- Derivative. It’s common knowledge that the most famous Hanna-Barbera creation, The Flintstones, was a thin gloss on The Honeymooners, and one of their other famous creations, The Jetsons, transparently relocated the Flintstones to the distant future instead of the distant past. If you add that to the creativity on display here, you’d be forgiven for thinking that Hanna & Barbera never had an original idea in their lives. Hokey Wolf bears a suspiciously strong resemblance to Yogi Bear, the woodland animal he replaced in the lineup, right down to his porkpie hat, neck-tie and diminutive sidekick (Doug Young, The Flintstones.) Pixie et. al seems like what would happen if a particularly uncreative writer’s room pitched “Tom & Jerry, except there are two mice!” At first blush, Huckleberry himself passed this test, but that was until I saw a clip of Southern Wolf, a character that animation legend Tex Avery created during his time working alongside H & B at MGM. It doesn’t help that all three of the originals are funnier than what we see here.
- Poorly plotted. There are two moments in these cartoons that really test one’s suspension of disbelief, even considering that we’re extending a fair amount of cartoonist’s license as a matter of course. The scientists (uncredited) in the Pixie & Co. short are looking for animals smart enough to send into space, and yet when they first meet Mr. Jinks they don’t seem to consider him as a candidate, despite the fact that he can talk. It’s only until later, when Pixie (Don Messick, The Flintstones) & Dixie (Butler) aren’t working out, that Jinks seems perfect for the job. Geez, if you’re determined to murder super-intelligent animals, you could have saved a lot of time by paying attention to the cat smart enough to exchange mice for cash. The Hokey Wolf story is even flimsier. As mentioned, Hokey hopes to acquire real estate via the time-honored method of simulated haunting, and all goes well until the pigs are confronted by the original wolf, who is somehow still alive despite the fact that he climbed down a chimney and into a burning fire. Sure, it’s a cartoon and he probably got away with some singed, sooty fur, but how did that happen without the pigs noticing? I had assumed all along that they had buried his charred corpse in a shallow grave and resolved to hide their shameful secret from the public. I know it’s pointless to argue with cartoon logic, but it’s an awfully big hole in the story and everything hinges on the wolf’s miraculous return to life, and there’s not even a single line of dialogue attempting to explain.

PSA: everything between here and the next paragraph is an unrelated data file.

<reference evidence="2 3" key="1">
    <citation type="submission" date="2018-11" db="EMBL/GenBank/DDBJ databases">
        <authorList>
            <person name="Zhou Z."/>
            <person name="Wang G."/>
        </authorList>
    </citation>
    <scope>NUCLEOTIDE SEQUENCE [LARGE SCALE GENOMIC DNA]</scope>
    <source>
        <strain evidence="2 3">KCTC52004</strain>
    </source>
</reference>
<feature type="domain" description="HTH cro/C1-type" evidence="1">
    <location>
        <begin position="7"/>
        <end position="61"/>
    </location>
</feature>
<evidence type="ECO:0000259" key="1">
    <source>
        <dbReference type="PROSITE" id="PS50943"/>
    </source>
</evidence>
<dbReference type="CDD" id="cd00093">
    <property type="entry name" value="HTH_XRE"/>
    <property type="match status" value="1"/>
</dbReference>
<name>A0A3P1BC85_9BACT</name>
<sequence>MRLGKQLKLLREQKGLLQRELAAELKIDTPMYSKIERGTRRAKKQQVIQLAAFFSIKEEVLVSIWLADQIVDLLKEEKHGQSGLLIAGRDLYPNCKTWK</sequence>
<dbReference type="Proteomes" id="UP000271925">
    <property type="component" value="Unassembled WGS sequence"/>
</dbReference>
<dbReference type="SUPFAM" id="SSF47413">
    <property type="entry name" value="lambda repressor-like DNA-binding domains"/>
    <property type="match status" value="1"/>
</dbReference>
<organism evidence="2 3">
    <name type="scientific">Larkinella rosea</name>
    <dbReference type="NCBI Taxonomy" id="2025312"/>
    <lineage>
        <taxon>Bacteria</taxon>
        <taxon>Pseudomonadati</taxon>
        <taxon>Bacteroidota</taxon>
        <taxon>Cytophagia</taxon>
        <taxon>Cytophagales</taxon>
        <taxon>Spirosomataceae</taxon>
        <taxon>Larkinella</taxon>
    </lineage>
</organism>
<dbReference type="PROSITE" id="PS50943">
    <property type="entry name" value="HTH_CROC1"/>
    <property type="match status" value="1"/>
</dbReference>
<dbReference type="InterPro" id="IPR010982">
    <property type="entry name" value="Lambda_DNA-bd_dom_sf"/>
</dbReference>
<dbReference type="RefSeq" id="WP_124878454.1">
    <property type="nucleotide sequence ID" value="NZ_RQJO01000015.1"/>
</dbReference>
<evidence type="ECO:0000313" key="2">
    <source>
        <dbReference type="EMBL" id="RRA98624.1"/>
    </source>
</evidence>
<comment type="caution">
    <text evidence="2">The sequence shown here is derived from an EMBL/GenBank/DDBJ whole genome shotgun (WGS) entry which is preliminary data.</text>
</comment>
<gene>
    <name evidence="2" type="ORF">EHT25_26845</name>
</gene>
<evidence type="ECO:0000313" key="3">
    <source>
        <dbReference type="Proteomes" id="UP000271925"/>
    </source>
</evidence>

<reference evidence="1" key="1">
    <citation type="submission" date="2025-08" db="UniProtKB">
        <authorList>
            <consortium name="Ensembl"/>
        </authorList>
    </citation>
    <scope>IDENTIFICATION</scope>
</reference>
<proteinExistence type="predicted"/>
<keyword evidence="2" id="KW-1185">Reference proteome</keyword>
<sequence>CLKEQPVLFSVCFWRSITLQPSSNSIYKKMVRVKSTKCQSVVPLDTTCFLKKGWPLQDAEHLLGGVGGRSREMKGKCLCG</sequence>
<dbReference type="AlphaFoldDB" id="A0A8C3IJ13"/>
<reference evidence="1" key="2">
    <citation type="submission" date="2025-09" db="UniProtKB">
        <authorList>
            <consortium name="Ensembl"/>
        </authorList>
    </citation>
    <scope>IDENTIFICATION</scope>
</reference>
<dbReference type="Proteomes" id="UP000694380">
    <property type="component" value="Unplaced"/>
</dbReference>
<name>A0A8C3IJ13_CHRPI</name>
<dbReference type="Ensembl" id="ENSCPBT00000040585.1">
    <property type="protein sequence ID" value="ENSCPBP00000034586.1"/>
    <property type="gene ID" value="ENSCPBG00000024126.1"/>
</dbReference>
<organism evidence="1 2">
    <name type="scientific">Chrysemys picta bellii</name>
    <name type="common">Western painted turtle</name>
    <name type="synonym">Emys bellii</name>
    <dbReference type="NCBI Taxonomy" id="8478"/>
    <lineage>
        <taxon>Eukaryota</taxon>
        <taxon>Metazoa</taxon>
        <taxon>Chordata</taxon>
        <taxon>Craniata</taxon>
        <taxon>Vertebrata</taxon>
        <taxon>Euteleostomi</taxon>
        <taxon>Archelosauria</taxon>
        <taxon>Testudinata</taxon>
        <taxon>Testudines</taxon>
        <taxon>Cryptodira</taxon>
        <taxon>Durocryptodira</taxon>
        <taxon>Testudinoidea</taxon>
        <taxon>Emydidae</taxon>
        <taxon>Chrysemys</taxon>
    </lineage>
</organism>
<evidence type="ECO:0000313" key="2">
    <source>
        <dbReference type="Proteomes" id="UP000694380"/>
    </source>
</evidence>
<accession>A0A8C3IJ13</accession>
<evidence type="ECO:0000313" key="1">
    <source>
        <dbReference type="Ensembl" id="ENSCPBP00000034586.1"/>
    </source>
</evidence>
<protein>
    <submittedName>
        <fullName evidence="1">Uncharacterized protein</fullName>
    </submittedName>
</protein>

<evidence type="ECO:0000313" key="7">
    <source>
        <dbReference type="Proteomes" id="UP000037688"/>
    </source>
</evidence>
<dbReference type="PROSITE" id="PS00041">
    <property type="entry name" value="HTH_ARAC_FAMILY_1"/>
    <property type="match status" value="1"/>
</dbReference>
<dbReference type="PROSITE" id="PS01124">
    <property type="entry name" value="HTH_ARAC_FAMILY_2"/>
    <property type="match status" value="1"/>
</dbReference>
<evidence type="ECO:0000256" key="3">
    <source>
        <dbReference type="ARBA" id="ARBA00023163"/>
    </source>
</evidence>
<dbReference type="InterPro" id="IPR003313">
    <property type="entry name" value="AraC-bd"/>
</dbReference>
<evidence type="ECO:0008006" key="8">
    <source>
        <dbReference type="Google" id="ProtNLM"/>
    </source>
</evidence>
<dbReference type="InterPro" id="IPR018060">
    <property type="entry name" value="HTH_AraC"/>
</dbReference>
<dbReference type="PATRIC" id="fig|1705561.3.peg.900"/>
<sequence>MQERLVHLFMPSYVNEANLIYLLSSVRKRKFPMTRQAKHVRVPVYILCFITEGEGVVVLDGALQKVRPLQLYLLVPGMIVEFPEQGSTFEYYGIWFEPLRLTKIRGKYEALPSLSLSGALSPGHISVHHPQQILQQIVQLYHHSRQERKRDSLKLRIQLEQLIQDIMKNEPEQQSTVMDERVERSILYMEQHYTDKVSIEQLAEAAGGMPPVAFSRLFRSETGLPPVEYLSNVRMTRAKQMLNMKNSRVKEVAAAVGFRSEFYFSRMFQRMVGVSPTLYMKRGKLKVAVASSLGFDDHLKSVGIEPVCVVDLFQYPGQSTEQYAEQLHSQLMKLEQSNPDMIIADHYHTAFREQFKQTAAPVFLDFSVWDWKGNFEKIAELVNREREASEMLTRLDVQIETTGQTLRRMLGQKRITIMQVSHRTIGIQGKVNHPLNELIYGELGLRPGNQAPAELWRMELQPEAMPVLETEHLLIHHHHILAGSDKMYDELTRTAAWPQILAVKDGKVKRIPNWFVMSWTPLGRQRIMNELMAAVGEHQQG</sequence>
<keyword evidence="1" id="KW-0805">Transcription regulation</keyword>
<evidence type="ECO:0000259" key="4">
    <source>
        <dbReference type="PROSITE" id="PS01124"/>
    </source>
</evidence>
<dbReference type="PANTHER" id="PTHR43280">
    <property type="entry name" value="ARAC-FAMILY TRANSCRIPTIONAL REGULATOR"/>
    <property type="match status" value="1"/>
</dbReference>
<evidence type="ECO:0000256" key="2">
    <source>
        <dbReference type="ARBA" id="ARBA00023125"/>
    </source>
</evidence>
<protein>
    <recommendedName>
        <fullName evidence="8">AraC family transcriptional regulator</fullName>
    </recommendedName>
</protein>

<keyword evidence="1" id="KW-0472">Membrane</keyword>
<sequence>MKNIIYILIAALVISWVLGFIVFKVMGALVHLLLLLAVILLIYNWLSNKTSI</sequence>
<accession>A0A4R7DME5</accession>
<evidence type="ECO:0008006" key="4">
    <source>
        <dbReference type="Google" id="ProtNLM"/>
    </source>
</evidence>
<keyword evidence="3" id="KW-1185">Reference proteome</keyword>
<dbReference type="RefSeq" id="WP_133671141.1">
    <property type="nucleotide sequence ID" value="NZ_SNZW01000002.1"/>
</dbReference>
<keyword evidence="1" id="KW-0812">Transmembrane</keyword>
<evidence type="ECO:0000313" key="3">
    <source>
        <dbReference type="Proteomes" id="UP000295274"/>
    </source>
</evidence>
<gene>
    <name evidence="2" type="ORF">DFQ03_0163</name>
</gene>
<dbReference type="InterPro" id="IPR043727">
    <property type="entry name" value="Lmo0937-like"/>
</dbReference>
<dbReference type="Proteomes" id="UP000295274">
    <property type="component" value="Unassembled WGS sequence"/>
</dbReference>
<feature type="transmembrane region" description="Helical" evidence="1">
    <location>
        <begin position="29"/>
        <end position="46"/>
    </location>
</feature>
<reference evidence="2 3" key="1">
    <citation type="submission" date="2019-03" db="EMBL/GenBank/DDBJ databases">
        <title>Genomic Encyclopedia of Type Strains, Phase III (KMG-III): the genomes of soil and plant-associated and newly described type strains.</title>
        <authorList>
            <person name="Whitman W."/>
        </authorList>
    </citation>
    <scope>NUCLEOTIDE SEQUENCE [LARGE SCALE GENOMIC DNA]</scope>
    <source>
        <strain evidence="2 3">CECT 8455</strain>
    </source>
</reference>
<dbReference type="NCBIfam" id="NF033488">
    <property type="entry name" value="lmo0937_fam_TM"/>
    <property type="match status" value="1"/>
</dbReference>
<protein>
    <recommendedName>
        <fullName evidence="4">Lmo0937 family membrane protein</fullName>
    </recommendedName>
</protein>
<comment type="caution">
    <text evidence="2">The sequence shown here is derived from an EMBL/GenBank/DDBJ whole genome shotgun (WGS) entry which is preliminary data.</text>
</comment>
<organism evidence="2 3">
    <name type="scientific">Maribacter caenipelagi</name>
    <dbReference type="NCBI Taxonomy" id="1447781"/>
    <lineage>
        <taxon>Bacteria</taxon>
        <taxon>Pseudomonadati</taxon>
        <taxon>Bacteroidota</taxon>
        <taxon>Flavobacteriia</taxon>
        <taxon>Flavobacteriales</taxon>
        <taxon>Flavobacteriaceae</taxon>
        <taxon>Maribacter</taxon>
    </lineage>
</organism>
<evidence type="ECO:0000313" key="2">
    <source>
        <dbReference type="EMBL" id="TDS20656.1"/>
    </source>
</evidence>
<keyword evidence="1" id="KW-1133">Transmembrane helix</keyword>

Motivation: Mr. Jinks and Hokey both want money (in the form of cash and real estate, respectively) and Huckleberry is questing for the power of the French empire.
Final Episode Judgment: 3/10. There’s hours and hours of classic Warner Brothers cartoons for free on YouTube. Maybe stick to that?
NEXT TIME: What happens when aliens invade England during the Blitz? Find out as I review Invasion: Earth!